He felt sorry for the baby.
The baby felt sorry for itself, too, opening its mouth in a mewling cry that set Howard's nerves on end. He patted the bundle uncertainly, softly shushing it, afraid of waking Maria. The labor had been long and painful for his slight wife—she needed her sleep.
He tried to explain this to the baby but it didn't listen, its crying getting louder as it squirmed harder than ever.
The nurses were out of sight and hearing, and he was afraid to pick it up. Maria was still sleeping—thankfully—but the baby was becoming more and more insistent about declaring its displeasure. Howard racked his brain, trying to recall details from his previous interactions with children. There weren't many; children were an enigma, only registering on his radar when they were walking and talking in his immediate vicinity. At first he couldn't even remember ever holding a baby before.
But, no, there had been one time during the Second World War, in an Austrian village that had been attacked by HYDRA forces. The 107th and the SSR had been cleaning up debris after the battle. Colonel Phillips had volunteered Howard for evacuating a schoolhouse that had been used as a makeshift bomb shelter. Someone had passed him an infant, much larger than the one on his lap now, but still not old enough to walk or talk. It had had hair, though, Howard remembered, blond curls peeking out from underneath a crocheted cap. The baby's diaper had started leaking and Captain Rogers had nearly died laughing at the look of panic and revulsion on Howard's face as the baby started to cry. Rogers had rescued him, scooping the baby up and changing it in a matter of seconds with a clean cloth and gentle, practiced motions, soothing its tears as he rocked it against his shoulder.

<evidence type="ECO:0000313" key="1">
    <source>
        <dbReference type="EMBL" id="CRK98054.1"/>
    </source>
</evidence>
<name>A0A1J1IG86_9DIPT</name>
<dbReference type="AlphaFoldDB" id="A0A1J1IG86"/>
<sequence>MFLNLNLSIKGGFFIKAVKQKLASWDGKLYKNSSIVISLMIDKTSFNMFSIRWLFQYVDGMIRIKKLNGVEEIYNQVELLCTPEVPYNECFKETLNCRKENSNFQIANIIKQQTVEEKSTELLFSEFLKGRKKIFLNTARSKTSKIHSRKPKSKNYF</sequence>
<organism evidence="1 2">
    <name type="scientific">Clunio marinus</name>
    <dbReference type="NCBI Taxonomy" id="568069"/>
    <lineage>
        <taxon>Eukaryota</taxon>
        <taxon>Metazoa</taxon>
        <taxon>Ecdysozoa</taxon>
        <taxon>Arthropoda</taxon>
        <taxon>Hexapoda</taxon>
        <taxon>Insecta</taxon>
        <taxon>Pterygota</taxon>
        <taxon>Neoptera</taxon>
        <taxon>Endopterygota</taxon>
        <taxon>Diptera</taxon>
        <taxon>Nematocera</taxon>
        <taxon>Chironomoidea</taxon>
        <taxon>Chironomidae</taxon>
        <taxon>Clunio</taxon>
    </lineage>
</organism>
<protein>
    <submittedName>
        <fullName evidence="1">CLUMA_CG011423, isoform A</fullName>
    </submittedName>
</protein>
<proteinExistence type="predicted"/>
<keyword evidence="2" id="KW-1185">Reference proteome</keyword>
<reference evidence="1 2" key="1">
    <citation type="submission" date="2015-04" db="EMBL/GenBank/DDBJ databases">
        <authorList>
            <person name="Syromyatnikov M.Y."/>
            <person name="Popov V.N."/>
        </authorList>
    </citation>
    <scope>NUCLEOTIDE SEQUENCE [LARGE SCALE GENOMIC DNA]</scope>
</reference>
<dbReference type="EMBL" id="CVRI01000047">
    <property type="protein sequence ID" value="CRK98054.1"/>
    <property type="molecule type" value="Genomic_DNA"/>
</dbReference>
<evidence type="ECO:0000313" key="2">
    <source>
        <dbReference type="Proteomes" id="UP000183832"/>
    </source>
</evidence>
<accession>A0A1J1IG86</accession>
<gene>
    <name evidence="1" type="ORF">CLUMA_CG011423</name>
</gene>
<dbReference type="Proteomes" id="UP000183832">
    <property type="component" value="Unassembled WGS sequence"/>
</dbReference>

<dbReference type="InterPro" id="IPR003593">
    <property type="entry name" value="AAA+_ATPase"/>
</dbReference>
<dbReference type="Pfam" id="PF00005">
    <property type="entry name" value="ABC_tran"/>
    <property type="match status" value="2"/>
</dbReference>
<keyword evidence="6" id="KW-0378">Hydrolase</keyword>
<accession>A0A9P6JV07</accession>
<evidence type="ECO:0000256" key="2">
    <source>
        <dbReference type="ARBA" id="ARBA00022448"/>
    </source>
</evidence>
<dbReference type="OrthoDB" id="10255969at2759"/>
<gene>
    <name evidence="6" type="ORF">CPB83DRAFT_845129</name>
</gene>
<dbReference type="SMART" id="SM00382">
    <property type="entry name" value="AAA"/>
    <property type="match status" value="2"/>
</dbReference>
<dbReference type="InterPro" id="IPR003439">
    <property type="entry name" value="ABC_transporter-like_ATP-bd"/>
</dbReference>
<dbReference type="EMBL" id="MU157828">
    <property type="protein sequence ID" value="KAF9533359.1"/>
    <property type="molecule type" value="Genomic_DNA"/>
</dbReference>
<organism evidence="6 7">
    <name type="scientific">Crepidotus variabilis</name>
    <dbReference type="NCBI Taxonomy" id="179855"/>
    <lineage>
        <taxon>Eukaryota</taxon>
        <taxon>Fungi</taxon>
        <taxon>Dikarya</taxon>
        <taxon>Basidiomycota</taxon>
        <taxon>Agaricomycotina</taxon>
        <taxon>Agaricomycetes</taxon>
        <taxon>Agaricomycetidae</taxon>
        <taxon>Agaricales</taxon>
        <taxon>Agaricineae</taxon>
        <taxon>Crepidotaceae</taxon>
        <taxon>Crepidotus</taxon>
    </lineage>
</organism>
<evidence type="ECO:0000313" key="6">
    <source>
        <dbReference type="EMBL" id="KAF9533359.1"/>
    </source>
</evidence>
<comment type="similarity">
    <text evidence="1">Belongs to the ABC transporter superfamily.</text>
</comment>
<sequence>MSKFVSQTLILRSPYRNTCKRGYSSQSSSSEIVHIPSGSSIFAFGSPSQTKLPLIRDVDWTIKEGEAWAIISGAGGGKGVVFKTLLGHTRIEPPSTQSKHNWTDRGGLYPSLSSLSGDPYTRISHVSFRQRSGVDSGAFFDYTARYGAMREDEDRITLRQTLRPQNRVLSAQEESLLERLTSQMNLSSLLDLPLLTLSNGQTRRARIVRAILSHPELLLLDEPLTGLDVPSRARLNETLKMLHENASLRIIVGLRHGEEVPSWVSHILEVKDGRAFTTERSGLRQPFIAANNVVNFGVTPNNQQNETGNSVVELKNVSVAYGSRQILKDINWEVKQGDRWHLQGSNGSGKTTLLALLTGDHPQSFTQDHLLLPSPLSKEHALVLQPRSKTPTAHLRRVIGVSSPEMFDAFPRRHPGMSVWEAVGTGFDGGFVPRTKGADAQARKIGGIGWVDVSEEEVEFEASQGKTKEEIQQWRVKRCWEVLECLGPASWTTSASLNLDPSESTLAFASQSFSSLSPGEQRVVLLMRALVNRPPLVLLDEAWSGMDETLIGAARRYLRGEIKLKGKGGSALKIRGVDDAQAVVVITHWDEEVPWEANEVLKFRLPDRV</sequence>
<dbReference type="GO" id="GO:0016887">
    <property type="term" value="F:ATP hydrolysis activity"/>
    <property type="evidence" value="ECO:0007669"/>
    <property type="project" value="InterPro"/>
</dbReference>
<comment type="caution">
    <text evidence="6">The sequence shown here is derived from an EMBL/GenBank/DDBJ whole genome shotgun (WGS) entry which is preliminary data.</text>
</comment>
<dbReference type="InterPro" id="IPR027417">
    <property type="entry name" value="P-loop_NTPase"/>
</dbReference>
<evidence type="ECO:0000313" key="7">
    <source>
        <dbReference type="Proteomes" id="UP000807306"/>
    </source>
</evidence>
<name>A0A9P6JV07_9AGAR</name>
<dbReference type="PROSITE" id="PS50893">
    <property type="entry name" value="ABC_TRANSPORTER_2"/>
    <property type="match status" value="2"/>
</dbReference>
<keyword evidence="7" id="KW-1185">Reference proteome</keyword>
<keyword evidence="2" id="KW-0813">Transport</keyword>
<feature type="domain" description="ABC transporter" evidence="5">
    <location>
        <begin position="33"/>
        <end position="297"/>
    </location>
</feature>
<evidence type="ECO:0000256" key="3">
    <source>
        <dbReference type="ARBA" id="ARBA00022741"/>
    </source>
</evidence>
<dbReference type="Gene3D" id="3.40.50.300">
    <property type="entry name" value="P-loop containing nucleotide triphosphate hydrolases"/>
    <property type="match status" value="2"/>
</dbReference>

Children had adored Steve Rogers, Howard remembered. Even the ones who couldn't speak English and didn't know who Captain America was. They had flocked around him in every town, drawn to the super-soldier like bees to honey. Peggy Carter had once complained that a group of five-year-olds could get more words out of the reticent captain in ten minutes than she could coax out of him in a week.
His affinity for children was one of the many things Howard had admired about Rogers.